Student Worker Manual
by Stephen G. Saupe, Ph.D. Herbarium Curator Biology Department College of Saint Benedict/Saint John’s University Collegeville, MN 56321
update: 9 September, 1999
This manual is written for our student workers and is designed to provide information about the common jobs and activities in the CSB/SJU Bailey Herbarium. For more information, contact the curator.
- Daily Tasks
- Laminated Specimens
- Accessioning Specimens in the Permanent Collection
- Filing Specimens in the Permanent Collection
- Color Code to Genus Folders
- Filing Specimens in the Teaching Collection
- Pest Control
- Packet Preparation
- Mounting Specimens
- Preparing Herbarium Specimens
- Studying Herbarium Specimens
- Quick Freeze Specimens
- water plants (approximately weekly or when soil looks dry)
- check soap and paper towel dispensers in the Herbarium and Botany lab and fill as necessary
- tidy up the Botany Lab (wipe down table tops, dust, put away materials that are obviously out of place, throw away obvious garbage, organize materials left out for classes so they look neat. If in doubt about something, obviously leave it alone and/or ask)
- priority of tasks: (1) check white-board for new jobs; (2) unstack mounted plants and put in cubby to be filed; (3) file laminated specimens; and (4) any of the following in no particular order - file specimens in the permanent collection; file specimens in the teaching collection; mount plants; enter plants in the database.
- clean up the herbarium when you are finished working for the day. Make sure to leave enough time for cleaning. This includes: dusting tables/benches, cleaning around sink, throwing away obvious garbage, putting items back in their proper place, cleaning up scraps by the paper cutter, and organizing journals and books; etc.
- Record your hours and a description of your work activities in the Log Book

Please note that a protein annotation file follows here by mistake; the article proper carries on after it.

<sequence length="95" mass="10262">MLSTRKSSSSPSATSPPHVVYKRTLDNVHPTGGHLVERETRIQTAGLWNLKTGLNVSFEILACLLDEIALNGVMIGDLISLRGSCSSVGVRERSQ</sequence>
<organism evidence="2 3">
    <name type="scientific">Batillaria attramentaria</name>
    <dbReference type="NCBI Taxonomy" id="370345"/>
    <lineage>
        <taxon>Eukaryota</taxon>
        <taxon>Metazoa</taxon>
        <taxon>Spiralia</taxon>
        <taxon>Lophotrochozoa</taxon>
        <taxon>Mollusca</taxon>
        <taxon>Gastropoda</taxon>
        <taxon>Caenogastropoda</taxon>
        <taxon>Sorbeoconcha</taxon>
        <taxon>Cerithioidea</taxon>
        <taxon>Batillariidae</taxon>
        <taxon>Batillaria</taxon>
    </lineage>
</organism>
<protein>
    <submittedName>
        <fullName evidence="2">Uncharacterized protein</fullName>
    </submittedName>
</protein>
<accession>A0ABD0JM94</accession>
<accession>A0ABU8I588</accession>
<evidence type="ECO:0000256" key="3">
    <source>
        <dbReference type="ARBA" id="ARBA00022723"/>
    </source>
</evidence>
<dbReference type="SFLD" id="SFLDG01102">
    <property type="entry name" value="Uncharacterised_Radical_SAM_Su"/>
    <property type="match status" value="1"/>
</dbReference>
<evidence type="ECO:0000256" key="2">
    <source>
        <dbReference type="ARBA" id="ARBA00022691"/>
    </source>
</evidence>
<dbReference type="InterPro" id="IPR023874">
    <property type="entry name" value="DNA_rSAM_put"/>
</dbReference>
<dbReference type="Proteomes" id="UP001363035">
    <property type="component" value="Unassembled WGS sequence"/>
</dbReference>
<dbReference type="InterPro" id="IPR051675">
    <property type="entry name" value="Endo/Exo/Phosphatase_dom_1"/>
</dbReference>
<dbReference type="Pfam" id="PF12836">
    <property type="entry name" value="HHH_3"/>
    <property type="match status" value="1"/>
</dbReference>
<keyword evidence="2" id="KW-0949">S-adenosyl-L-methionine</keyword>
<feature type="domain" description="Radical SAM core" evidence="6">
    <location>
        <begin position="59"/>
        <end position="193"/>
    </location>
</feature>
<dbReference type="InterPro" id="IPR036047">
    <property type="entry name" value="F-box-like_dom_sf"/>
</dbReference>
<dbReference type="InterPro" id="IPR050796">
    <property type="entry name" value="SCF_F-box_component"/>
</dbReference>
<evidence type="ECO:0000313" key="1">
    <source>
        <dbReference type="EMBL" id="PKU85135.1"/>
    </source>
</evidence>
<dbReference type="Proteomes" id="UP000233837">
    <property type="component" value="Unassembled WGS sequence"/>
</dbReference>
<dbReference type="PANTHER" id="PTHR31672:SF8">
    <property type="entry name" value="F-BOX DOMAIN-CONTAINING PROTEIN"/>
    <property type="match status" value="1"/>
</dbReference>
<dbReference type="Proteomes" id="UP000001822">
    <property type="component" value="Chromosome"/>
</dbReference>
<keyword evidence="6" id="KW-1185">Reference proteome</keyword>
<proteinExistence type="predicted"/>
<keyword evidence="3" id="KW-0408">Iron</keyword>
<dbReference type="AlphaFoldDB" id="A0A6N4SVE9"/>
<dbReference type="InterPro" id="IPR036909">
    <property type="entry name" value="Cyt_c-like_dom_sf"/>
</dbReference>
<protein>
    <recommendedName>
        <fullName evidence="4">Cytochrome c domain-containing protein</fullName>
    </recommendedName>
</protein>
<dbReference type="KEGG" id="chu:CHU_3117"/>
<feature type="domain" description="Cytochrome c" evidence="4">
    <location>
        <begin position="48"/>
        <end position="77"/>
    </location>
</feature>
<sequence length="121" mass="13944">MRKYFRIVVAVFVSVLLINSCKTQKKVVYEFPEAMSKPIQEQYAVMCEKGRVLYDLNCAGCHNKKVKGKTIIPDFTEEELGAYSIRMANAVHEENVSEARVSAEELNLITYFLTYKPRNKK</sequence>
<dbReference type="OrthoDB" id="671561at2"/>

- Laminated specimens get filed in the open-front, wooden file cases
- File by family - family names are written on the back of the specimen or on the label. If there is no family divider, create a new one. Use the existing family dividers as a model.
- File in the following order: (1) machine-laminated specimens; (2) contact paper-covered specimens; and (3) small specimens - put them all in a folder.
- Filing laminated specimens is a top priority
To prepare a laminated (Contact Paper) specimen:
Obtain an appropriate-sized sheet of herbarium paper. Typically, an entire sheet of herbarium mounting paper is used but it depends upon the size of the specimen. Cut a piece of cardboard slightly larger than the mounting. For a full-sized sheet of mounting paper a standard herbarium ventilator (i.e., cardboard) works well. Cut a piece of contact paper approximately six inches wider than the specimen.
Lay the herbarium paper on the cardboard. There should be no more than about 3 cm of cardboard showing around all edges. Arrange the specimen on the herbarium paper. Remove the backing from the contact paper and carefully place the contact paper over the specimen. Avoid wrinkles and bubbles in the contact paper and moving the specimen. Smooth down the contact paper and fold the overlapping edges beneath the specimen.
To prepare a machine-laminated specimen: